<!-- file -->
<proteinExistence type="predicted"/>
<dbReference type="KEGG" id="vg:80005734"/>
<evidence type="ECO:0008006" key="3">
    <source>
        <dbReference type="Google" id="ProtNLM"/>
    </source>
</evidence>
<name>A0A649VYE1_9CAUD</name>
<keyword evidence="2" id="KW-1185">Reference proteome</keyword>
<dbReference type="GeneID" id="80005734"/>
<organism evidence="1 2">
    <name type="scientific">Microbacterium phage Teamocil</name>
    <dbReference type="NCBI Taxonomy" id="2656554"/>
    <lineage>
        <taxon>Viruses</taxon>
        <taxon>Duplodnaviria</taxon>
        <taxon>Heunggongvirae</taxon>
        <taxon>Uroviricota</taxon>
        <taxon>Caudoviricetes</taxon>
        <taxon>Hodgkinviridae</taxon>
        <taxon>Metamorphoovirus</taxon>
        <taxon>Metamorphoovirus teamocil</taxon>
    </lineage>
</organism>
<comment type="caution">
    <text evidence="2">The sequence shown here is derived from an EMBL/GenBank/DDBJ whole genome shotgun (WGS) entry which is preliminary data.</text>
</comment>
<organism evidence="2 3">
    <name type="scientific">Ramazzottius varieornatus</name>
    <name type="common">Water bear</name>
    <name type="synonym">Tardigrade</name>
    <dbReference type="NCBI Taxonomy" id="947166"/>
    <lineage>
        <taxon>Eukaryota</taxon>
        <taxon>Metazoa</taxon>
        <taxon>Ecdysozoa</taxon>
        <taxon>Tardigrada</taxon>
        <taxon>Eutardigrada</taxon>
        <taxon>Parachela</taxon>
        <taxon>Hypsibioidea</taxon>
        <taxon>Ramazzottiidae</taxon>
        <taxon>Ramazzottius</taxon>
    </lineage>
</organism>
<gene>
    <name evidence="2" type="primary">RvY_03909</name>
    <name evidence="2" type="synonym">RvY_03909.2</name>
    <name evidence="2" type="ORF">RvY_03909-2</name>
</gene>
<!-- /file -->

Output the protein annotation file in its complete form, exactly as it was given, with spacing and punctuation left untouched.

<proteinExistence type="predicted"/>
<dbReference type="KEGG" id="vg:80005734"/>
<evidence type="ECO:0008006" key="3">
    <source>
        <dbReference type="Google" id="ProtNLM"/>
    </source>
</evidence>
<name>A0A649VYE1_9CAUD</name>
<keyword evidence="2" id="KW-1185">Reference proteome</keyword>
<dbReference type="GeneID" id="80005734"/>
<organism evidence="1 2">
    <name type="scientific">Microbacterium phage Teamocil</name>
    <dbReference type="NCBI Taxonomy" id="2656554"/>
    <lineage>
        <taxon>Viruses</taxon>
        <taxon>Duplodnaviria</taxon>
        <taxon>Heunggongvirae</taxon>
        <taxon>Uroviricota</taxon>
        <taxon>Caudoviricetes</taxon>
        <taxon>Hodgkinviridae</taxon>
        <taxon>Metamorphoovirus</taxon>
        <taxon>Metamorphoovirus teamocil</taxon>
    </lineage>
</organism>
<comment type="caution">
    <text evidence="2">The sequence shown here is derived from an EMBL/GenBank/DDBJ whole genome shotgun (WGS) entry which is preliminary data.</text>
</comment>
<organism evidence="2 3">
    <name type="scientific">Ramazzottius varieornatus</name>
    <name type="common">Water bear</name>
    <name type="synonym">Tardigrade</name>
    <dbReference type="NCBI Taxonomy" id="947166"/>
    <lineage>
        <taxon>Eukaryota</taxon>
        <taxon>Metazoa</taxon>
        <taxon>Ecdysozoa</taxon>
        <taxon>Tardigrada</taxon>
        <taxon>Eutardigrada</taxon>
        <taxon>Parachela</taxon>
        <taxon>Hypsibioidea</taxon>
        <taxon>Ramazzottiidae</taxon>
        <taxon>Ramazzottius</taxon>
    </lineage>
</organism>
<gene>
    <name evidence="2" type="primary">RvY_03909</name>
    <name evidence="2" type="synonym">RvY_03909.2</name>
    <name evidence="2" type="ORF">RvY_03909-2</name>
</gene>